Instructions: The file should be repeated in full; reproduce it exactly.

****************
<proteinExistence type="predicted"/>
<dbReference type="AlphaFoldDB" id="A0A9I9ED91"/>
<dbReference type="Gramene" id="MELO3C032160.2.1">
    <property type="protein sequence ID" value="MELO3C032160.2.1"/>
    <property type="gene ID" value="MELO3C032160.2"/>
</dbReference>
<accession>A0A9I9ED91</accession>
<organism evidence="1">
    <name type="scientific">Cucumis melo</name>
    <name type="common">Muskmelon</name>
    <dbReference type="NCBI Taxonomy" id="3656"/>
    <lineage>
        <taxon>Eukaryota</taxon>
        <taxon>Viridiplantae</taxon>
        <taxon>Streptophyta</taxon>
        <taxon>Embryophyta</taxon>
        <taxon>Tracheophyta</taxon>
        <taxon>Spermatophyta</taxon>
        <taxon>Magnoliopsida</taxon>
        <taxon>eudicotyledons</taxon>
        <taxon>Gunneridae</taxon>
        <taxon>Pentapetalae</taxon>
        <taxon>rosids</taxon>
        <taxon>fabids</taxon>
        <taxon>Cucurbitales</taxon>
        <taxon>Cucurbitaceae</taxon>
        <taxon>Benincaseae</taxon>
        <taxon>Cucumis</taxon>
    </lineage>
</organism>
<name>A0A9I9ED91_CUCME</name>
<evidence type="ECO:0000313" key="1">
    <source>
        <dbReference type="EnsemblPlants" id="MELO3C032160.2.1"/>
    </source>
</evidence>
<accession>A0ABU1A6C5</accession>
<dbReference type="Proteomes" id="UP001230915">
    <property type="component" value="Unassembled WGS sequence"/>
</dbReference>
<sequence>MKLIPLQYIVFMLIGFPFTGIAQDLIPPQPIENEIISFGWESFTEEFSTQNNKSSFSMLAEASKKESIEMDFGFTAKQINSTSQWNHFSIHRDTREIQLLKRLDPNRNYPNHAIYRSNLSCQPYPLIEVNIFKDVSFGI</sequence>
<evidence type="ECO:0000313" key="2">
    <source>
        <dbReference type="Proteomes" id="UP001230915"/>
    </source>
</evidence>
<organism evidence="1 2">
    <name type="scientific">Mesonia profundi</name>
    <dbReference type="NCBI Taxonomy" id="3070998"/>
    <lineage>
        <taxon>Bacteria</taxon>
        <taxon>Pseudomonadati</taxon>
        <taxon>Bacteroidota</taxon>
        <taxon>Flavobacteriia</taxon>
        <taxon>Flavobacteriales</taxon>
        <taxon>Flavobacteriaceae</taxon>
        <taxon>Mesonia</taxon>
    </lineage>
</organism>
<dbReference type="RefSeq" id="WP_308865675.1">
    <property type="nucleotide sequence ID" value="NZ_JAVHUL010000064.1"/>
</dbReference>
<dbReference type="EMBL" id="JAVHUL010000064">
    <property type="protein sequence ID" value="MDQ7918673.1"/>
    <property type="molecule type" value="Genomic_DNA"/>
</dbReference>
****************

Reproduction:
<proteinExistence type="predicted"/>
<dbReference type="AlphaFoldDB" id="A0A9I9ED91"/>
<dbReference type="Gramene" id="MELO3C032160.2.1">
    <property type="protein sequence ID" value="MELO3C032160.2.1"/>
    <property type="gene ID" value="MELO3C032160.2"/>
</dbReference>
<accession>A0A9I9ED91</accession>
<organism evidence="1">
    <name type="scientific">Cucumis melo</name>
    <name type="common">Muskmelon</name>
    <dbReference type="NCBI Taxonomy" id="3656"/>
    <lineage>
        <taxon>Eukaryota</taxon>
        <taxon>Viridiplantae</taxon>
        <taxon>Streptophyta</taxon>
        <taxon>Embryophyta</taxon>
        <taxon>Tracheophyta</taxon>
        <taxon>Spermatophyta</taxon>
        <taxon>Magnoliopsida</taxon>
        <taxon>eudicotyledons</taxon>
        <taxon>Gunneridae</taxon>
        <taxon>Pentapetalae</taxon>
        <taxon>rosids</taxon>
        <taxon>fabids</taxon>
        <taxon>Cucurbitales</taxon>
        <taxon>Cucurbitaceae</taxon>
        <taxon>Benincaseae</taxon>
        <taxon>Cucumis</taxon>
    </lineage>
</organism>
<name>A0A9I9ED91_CUCME</name>
<evidence type="ECO:0000313" key="1">
    <source>
        <dbReference type="EnsemblPlants" id="MELO3C032160.2.1"/>
    </source>
</evidence>
<accession>A0ABU1A6C5</accession>
<dbReference type="Proteomes" id="UP001230915">
    <property type="component" value="Unassembled WGS sequence"/>
</dbReference>
<sequence>MKLIPLQYIVFMLIGFPFTGIAQDLIPPQPIENEIISFGWESFTEEFSTQNNKSSFSMLAEASKKESIEMDFGFTAKQINSTSQWNHFSIHRDTREIQLLKRLDPNRNYPNHAIYRSNLSCQPYPLIEVNIFKDVSFGI</sequence>
<evidence type="ECO:0000313" key="2">
    <source>
        <dbReference type="Proteomes" id="UP001230915"/>
    </source>
</evidence>
<organism evidence="1 2">
    <name type="scientific">Mesonia profundi</name>
    <dbReference type="NCBI Taxonomy" id="3070998"/>
    <lineage>
        <taxon>Bacteria</taxon>
        <taxon>Pseudomonadati</taxon>
        <taxon>Bacteroidota</taxon>
        <taxon>Flavobacteriia</taxon>
        <taxon>Flavobacteriales</taxon>
        <taxon>Flavobacteriaceae</taxon>
        <taxon>Mesonia</taxon>
    </lineage>
</organism>
<dbReference type="RefSeq" id="WP_308865675.1">
    <property type="nucleotide sequence ID" value="NZ_JAVHUL010000064.1"/>
</dbReference>
<dbReference type="EMBL" id="JAVHUL010000064">
    <property type="protein sequence ID" value="MDQ7918673.1"/>
    <property type="molecule type" value="Genomic_DNA"/>
</dbReference>